As stock markets attempt to achieve a Santa rally, our head of investment Victoria Scholar shares the morning's top stories.
European markets have opened higher with China-sensitive Prudential (LSE:PRU) at the top of the FTSE 100 after the Hang Seng surged overnight while defensive stocks like United Utilities (LSE:UU.) and British American Tobacco (LSE:BATS) languish at the bottom of the UK index.
Markets are attempting a last-ditch effort to achieve a Santa rally with Wall Street closing significantly higher last night. Better-than-expected US corporate earnings helped to spur a pick-up in risk appetite which when combined with lighter-than-normal volumes around the holidays resulted in US averages posting their best session since November and the Hang Seng jumping over 2.5%.
UK final Q3 GDP fell to -0.3% versus the preliminary estimate of -0.2% and expectations for -0.2%, negatively impacted by the additional bank holiday day for Queen Elizabeth’s funeral. The services sector grew by 0.1% but the production sector shrank by 2.5% with real GDP now 0.8% below its pre-pandemic levels, revised down from a previous estimate of 0.4%. Real household disposable income suffered the fourth consecutive quarter of negative growth falling 0.5% in Q3. However, the household saving ratio increased to 9% versus 6.7% in the previous quarter.
The data confirms expectations that the UK economy is heading towards a recession given the downward revision to the latest quarterly GDP figure. While service sector output was revised slightly higher, construction swung into negative territory and manufacturing was revised lower. All three sectors have been trending lower recently, underscoring the widespread impact from the broad-based macroeconomic headwinds.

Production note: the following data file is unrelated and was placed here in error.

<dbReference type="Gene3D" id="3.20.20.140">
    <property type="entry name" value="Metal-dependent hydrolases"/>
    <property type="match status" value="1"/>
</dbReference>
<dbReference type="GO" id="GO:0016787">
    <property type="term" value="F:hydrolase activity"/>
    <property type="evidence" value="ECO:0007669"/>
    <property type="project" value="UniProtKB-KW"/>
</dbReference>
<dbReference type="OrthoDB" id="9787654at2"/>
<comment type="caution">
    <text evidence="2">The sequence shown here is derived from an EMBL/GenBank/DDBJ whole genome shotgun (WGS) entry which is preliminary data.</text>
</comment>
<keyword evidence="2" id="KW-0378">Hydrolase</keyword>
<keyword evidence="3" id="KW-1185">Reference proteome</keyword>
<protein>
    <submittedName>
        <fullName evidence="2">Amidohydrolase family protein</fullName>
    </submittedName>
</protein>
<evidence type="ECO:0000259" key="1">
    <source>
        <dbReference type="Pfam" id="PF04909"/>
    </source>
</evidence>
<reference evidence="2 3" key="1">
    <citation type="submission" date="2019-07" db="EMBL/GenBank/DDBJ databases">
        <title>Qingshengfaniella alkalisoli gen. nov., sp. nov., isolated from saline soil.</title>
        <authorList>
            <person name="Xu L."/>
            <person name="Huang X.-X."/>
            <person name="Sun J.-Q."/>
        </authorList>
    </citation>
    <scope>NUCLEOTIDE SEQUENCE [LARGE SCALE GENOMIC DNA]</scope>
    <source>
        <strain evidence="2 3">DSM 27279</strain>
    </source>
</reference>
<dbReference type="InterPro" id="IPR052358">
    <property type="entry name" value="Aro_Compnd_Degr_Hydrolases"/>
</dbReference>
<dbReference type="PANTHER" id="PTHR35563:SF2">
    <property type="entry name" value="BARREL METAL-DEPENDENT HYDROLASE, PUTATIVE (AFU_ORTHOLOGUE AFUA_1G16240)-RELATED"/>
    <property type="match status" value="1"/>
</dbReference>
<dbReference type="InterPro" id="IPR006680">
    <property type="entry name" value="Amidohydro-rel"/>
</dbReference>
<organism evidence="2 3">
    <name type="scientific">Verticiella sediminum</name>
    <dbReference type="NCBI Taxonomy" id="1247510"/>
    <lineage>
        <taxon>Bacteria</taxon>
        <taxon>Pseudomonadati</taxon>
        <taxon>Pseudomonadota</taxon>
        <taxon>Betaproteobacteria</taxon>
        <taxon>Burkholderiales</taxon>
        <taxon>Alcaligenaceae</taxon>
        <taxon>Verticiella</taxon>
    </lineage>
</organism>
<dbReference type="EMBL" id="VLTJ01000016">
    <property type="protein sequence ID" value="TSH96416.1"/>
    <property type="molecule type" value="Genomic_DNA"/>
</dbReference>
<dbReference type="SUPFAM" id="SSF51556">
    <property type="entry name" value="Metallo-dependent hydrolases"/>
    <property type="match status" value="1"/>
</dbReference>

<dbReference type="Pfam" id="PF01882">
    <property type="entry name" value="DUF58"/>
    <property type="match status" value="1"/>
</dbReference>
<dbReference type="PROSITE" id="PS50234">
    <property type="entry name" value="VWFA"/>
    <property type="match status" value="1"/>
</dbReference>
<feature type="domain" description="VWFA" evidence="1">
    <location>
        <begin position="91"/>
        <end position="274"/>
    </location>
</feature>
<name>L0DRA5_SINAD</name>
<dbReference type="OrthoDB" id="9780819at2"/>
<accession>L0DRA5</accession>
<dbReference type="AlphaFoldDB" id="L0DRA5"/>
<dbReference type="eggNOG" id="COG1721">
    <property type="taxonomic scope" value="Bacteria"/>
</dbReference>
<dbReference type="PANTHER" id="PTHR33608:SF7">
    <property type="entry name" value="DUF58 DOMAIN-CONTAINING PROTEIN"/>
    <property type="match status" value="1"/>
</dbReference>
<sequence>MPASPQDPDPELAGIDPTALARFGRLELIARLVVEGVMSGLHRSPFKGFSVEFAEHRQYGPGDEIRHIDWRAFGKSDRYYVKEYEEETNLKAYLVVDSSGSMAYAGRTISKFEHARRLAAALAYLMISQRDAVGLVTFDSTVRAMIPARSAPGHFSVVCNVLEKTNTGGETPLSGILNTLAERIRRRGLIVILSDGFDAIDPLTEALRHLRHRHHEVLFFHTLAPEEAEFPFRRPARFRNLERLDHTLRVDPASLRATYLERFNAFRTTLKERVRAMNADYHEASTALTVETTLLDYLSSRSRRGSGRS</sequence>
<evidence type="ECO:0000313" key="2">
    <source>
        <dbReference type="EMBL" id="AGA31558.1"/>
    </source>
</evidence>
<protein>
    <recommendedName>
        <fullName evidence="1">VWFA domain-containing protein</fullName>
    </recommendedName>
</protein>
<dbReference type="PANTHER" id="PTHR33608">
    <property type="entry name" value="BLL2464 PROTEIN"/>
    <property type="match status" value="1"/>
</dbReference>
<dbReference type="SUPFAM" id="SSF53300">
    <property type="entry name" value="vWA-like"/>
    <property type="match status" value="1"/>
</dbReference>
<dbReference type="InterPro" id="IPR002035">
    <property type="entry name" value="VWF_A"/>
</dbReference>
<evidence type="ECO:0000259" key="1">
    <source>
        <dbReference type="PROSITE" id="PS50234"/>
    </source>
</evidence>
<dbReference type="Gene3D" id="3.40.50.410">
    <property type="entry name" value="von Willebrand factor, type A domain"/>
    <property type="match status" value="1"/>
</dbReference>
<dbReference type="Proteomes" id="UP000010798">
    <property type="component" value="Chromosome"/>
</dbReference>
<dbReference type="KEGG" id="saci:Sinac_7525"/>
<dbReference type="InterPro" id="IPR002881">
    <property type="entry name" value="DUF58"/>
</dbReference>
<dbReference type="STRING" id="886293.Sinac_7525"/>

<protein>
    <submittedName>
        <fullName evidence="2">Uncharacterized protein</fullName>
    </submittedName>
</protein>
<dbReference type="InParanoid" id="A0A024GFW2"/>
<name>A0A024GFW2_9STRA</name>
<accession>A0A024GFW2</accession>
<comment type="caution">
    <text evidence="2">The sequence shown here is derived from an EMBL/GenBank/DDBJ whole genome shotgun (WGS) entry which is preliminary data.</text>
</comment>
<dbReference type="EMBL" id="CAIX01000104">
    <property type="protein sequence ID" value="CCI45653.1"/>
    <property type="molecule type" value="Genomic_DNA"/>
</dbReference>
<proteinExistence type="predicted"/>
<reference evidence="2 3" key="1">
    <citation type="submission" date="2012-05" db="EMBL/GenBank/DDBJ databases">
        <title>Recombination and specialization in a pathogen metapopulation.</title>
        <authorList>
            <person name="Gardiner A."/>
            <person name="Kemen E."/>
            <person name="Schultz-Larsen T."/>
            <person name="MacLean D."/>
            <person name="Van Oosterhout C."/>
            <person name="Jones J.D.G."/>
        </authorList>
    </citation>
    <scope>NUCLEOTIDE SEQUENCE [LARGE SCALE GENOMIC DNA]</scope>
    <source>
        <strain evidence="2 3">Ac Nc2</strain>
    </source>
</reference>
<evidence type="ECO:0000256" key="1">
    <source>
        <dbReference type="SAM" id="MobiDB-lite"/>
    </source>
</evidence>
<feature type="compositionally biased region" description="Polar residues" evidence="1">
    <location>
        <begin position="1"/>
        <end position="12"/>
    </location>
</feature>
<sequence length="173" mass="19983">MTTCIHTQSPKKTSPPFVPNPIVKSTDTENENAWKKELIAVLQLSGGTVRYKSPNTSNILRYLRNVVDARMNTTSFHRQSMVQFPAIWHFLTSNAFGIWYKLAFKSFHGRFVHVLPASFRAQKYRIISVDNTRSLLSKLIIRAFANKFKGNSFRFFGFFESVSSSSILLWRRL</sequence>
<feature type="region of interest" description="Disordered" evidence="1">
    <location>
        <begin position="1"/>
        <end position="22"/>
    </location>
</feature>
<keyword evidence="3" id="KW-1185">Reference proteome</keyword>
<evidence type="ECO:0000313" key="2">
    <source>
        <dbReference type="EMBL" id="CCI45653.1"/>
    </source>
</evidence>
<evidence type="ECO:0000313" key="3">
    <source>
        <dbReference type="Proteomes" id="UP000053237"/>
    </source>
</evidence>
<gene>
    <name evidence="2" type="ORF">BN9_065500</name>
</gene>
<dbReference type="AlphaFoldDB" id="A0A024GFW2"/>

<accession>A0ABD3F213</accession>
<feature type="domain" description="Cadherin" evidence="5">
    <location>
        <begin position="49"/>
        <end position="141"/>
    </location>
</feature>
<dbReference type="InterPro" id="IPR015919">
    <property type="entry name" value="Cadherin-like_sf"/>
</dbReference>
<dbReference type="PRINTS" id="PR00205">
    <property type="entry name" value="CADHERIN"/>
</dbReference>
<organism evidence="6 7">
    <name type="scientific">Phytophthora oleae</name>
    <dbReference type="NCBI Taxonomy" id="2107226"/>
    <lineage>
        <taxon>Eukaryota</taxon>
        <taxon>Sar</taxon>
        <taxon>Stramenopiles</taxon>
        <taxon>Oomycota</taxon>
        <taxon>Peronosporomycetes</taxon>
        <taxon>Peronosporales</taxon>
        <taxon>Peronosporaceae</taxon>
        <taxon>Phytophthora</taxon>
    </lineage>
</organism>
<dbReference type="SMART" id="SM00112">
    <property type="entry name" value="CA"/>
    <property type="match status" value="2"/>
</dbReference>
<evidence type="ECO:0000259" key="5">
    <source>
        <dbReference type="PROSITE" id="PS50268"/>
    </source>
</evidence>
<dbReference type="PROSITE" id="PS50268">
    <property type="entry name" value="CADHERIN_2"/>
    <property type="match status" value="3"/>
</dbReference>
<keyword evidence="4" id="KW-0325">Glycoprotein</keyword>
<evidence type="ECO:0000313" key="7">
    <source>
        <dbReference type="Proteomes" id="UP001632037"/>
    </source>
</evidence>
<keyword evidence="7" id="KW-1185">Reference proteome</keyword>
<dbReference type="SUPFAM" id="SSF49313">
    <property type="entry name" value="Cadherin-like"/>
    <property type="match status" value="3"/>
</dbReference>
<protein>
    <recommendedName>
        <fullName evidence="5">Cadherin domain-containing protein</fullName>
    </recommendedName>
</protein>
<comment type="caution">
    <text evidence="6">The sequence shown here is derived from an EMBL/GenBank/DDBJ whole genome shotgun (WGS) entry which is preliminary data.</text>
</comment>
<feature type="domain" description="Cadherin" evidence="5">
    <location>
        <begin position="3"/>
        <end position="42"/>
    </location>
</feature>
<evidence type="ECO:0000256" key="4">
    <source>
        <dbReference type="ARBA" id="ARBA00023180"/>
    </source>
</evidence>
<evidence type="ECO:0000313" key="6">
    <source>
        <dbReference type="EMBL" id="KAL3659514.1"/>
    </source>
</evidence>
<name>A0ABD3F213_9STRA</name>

Households’ savings jumped during the quarter because of soaring gilt yields after the mini-budget turmoil which had an impact on pension entitlements. Consumer spending was the weakest since Q1 2021 during Covid lockdowns because of softer expenditure abroad by UK residents. The pressures from inflation, in particular rising energy bills and rent which added to cost-of-living pressures meant less money was available for other expenditure during the quarter.
Cable (GBPUSD) is trading higher, sitting above $1.21. However, this is being driven by higher risk appetite which lifted stocks on Wall Street last night, putting pressure on the greenback against most major currencies including the euro, the Swiss franc, the Japanese yen and the Aussie dollar.
Made.com Group (LSE:MADE) has proposed that it enters into a members voluntary liquidation (MVL) which will allow the company to wind up its operations and any residual value will be distributed to shareholders. On 9 November, Made.com announced its intentions to appoint the administrators while agreeing to sell its brand, domain names and intellectual property to Next and the suspension of shares from trading on the LSE.
Made.com is among the latest victims of the demise of the high street as rising cost inflation and the consumer slowdown damages the retail sector. The furniture company benefitted from a pandemic DIY boom, prompting the business to float on the LSE last June. However, since then it has been dealing with headwinds from the fading post-pandemic interior design boom, problems with the global supply chain that negatively impacted delivery times and the cost-of-living crisis which is squeezing households budgets.
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